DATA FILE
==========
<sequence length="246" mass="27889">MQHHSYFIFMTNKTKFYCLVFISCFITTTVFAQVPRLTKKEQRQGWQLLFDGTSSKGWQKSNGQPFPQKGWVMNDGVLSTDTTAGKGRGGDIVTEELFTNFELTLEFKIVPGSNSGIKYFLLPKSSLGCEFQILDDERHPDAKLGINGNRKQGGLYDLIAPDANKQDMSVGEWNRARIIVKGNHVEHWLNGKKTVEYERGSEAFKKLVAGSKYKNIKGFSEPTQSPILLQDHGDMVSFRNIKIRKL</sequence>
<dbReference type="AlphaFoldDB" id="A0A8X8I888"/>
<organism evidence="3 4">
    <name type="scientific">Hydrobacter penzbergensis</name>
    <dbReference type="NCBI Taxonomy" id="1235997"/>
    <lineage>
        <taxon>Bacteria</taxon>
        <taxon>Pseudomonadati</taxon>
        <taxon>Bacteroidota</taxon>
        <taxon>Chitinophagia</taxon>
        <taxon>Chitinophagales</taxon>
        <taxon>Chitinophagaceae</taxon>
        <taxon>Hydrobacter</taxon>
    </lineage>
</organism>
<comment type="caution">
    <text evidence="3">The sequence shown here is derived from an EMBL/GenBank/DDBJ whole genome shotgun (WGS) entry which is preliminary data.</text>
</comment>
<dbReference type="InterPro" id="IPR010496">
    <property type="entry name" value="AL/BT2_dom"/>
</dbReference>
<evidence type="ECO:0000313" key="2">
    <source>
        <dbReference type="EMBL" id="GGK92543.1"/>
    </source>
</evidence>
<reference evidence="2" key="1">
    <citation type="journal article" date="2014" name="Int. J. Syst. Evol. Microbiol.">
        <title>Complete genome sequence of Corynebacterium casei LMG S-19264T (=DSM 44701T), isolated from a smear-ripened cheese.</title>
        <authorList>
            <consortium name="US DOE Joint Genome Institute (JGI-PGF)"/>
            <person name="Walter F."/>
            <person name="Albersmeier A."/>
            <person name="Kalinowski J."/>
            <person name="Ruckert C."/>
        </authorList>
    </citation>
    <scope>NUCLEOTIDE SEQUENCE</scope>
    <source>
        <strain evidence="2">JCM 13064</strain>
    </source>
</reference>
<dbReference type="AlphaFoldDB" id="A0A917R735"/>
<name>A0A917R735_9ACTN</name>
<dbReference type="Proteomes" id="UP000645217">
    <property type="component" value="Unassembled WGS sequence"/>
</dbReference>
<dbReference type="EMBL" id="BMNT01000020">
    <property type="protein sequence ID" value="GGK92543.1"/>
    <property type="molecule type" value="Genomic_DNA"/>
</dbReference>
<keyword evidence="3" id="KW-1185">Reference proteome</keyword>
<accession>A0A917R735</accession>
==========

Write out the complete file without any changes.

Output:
<sequence length="246" mass="27889">MQHHSYFIFMTNKTKFYCLVFISCFITTTVFAQVPRLTKKEQRQGWQLLFDGTSSKGWQKSNGQPFPQKGWVMNDGVLSTDTTAGKGRGGDIVTEELFTNFELTLEFKIVPGSNSGIKYFLLPKSSLGCEFQILDDERHPDAKLGINGNRKQGGLYDLIAPDANKQDMSVGEWNRARIIVKGNHVEHWLNGKKTVEYERGSEAFKKLVAGSKYKNIKGFSEPTQSPILLQDHGDMVSFRNIKIRKL</sequence>
<dbReference type="AlphaFoldDB" id="A0A8X8I888"/>
<organism evidence="3 4">
    <name type="scientific">Hydrobacter penzbergensis</name>
    <dbReference type="NCBI Taxonomy" id="1235997"/>
    <lineage>
        <taxon>Bacteria</taxon>
        <taxon>Pseudomonadati</taxon>
        <taxon>Bacteroidota</taxon>
        <taxon>Chitinophagia</taxon>
        <taxon>Chitinophagales</taxon>
        <taxon>Chitinophagaceae</taxon>
        <taxon>Hydrobacter</taxon>
    </lineage>
</organism>
<comment type="caution">
    <text evidence="3">The sequence shown here is derived from an EMBL/GenBank/DDBJ whole genome shotgun (WGS) entry which is preliminary data.</text>
</comment>
<dbReference type="InterPro" id="IPR010496">
    <property type="entry name" value="AL/BT2_dom"/>
</dbReference>
<evidence type="ECO:0000313" key="2">
    <source>
        <dbReference type="EMBL" id="GGK92543.1"/>
    </source>
</evidence>
<reference evidence="2" key="1">
    <citation type="journal article" date="2014" name="Int. J. Syst. Evol. Microbiol.">
        <title>Complete genome sequence of Corynebacterium casei LMG S-19264T (=DSM 44701T), isolated from a smear-ripened cheese.</title>
        <authorList>
            <consortium name="US DOE Joint Genome Institute (JGI-PGF)"/>
            <person name="Walter F."/>
            <person name="Albersmeier A."/>
            <person name="Kalinowski J."/>
            <person name="Ruckert C."/>
        </authorList>
    </citation>
    <scope>NUCLEOTIDE SEQUENCE</scope>
    <source>
        <strain evidence="2">JCM 13064</strain>
    </source>
</reference>
<dbReference type="AlphaFoldDB" id="A0A917R735"/>
<name>A0A917R735_9ACTN</name>
<dbReference type="Proteomes" id="UP000645217">
    <property type="component" value="Unassembled WGS sequence"/>
</dbReference>
<dbReference type="EMBL" id="BMNT01000020">
    <property type="protein sequence ID" value="GGK92543.1"/>
    <property type="molecule type" value="Genomic_DNA"/>
</dbReference>
<keyword evidence="3" id="KW-1185">Reference proteome</keyword>
<accession>A0A917R735</accession>